By Mallory Schake ’25, Staff Writer
October 13, 2022
Saturday, October 8th marked the reinstitution of the Clothesline Project at St. John Fisher after a two-year COVID hiatus. Members of the campus community participated in the Nationwide Project, which has a mission to raise awareness for and fight gender-based violence.
Dr. Lisa Cunningham, the Director of the Women and Gender Studies Department, is the organizer of the event at Fisher. She, in conjunction with the Fisher Feminist Alliance, invited students, staff, and faculty to participate in the project which is up in LeChase Commons throughout the week following October 10th.
Saturday’s events consisted of putting t-shirts decorated by those affected by gender-based violence onto clotheslines hung between trees around the commons. In her email inviting the campus to participate, Dr. Cunningham described the project as “a vehicle for individuals affected by sexual, domestic, dating, and other forms of gender-based violence to express their emotions by decorating a shirt.”
The shirts on display represent the voices of those at Fisher over the past 15+ years. Fisher Feminist Alliance’s President, Madison Weber, explained that gender-based violence is prevalent in our community even though we may not realize it. “It’s real and it happens, and it happens on our campus,” she explained. “The t-shirts are visual representations of the people this has affected, and I know for me seeing this many is heartbreaking.”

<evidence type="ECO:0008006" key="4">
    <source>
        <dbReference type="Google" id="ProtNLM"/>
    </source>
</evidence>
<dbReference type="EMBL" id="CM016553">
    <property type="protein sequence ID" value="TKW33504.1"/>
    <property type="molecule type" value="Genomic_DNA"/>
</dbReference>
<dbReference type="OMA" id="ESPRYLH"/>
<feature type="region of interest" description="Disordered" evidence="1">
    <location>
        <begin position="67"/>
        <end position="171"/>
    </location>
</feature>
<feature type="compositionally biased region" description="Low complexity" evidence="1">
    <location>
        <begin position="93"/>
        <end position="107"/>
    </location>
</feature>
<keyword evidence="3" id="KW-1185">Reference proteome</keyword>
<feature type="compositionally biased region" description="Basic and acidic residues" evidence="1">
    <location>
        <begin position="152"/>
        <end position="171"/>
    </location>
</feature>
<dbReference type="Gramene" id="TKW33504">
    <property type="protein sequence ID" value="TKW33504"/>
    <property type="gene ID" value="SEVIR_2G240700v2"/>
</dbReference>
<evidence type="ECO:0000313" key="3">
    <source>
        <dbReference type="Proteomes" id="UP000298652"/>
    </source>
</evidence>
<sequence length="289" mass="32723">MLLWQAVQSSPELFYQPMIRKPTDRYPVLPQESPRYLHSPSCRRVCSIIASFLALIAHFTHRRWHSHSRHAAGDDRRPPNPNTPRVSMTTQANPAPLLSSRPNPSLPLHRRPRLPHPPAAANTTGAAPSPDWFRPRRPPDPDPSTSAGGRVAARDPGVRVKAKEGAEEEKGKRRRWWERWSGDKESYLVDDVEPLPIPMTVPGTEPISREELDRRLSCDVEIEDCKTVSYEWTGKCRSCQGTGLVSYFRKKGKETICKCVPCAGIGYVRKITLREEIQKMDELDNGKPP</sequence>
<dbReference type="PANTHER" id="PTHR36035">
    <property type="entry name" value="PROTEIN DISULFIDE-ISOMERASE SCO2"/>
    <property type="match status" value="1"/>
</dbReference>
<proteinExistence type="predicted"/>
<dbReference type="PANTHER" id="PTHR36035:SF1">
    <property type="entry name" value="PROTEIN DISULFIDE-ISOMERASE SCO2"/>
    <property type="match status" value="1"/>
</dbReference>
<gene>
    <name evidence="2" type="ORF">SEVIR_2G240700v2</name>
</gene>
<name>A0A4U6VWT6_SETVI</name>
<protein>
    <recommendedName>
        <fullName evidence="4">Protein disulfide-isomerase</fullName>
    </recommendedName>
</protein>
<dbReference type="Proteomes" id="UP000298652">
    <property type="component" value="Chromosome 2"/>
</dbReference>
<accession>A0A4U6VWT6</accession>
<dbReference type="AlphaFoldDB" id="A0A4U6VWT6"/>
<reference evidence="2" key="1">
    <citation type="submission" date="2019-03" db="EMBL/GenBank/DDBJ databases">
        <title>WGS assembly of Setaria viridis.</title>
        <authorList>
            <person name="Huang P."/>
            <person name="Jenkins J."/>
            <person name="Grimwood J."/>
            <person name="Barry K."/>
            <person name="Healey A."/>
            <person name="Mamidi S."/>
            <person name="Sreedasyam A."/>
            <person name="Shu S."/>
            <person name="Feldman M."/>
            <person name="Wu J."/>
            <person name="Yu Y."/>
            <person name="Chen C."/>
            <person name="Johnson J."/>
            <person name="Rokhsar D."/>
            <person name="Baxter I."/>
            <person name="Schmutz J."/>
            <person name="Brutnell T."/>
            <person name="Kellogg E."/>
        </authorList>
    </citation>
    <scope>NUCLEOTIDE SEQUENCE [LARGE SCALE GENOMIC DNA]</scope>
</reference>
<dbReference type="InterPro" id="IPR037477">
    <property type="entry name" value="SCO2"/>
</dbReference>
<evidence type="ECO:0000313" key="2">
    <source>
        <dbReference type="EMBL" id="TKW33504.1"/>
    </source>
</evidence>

With the help of several students, the project took around an hour and a half to complete. While it is extremely important to the project to express as many voices as possible, there were so many t-shirts the group was not able to hang every shirt up at the time that the project took place. This speaks to the number of campus community members who have created shirts and been personally affected by this issue. “Every single t-shirt is a person and every single t-shirt is a story,” Weber stated.
The Fisher Feminist Alliance became involved in the project after they were approached by their advisor, Dr. Jill Swiencicki, and asked to be involved. Webber explained that the issue of gender-based violence “really is very central to the mission of the Fisher Feminist Alliance.” The group also advertised the event on their social media pages, explaining the importance of the community’s role in speaking out to support the victims of gender-based violence.
More information behind the Clothesline Project, including the history of the initiative as well as Fisher’s participation in the project, can be found here.
The Fisher Feminist Alliance is a group for any Fisher student who is passionate about feminism and collaborating on gender-based issues. The club meets on Mondays from 6-7 in Basil 210, and you can find more information here.